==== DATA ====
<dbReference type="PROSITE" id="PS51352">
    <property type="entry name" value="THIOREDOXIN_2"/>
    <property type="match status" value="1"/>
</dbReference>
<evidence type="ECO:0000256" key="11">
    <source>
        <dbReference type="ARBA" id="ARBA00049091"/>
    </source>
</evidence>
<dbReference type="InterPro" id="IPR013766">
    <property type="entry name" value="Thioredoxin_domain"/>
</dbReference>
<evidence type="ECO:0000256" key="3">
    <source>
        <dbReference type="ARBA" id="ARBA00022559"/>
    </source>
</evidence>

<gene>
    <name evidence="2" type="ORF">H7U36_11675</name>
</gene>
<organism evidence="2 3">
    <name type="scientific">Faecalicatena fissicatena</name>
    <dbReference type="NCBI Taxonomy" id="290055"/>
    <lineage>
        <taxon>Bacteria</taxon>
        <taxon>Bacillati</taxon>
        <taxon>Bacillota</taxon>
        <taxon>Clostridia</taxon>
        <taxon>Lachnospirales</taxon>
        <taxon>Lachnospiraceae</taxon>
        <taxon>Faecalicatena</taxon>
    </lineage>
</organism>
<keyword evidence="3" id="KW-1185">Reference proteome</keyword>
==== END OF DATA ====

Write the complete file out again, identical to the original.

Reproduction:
<dbReference type="PROSITE" id="PS51352">
    <property type="entry name" value="THIOREDOXIN_2"/>
    <property type="match status" value="1"/>
</dbReference>
<evidence type="ECO:0000256" key="11">
    <source>
        <dbReference type="ARBA" id="ARBA00049091"/>
    </source>
</evidence>
<dbReference type="InterPro" id="IPR013766">
    <property type="entry name" value="Thioredoxin_domain"/>
</dbReference>
<evidence type="ECO:0000256" key="3">
    <source>
        <dbReference type="ARBA" id="ARBA00022559"/>
    </source>
</evidence>

<gene>
    <name evidence="2" type="ORF">H7U36_11675</name>
</gene>
<organism evidence="2 3">
    <name type="scientific">Faecalicatena fissicatena</name>
    <dbReference type="NCBI Taxonomy" id="290055"/>
    <lineage>
        <taxon>Bacteria</taxon>
        <taxon>Bacillati</taxon>
        <taxon>Bacillota</taxon>
        <taxon>Clostridia</taxon>
        <taxon>Lachnospirales</taxon>
        <taxon>Lachnospiraceae</taxon>
        <taxon>Faecalicatena</taxon>
    </lineage>
</organism>
<keyword evidence="3" id="KW-1185">Reference proteome</keyword>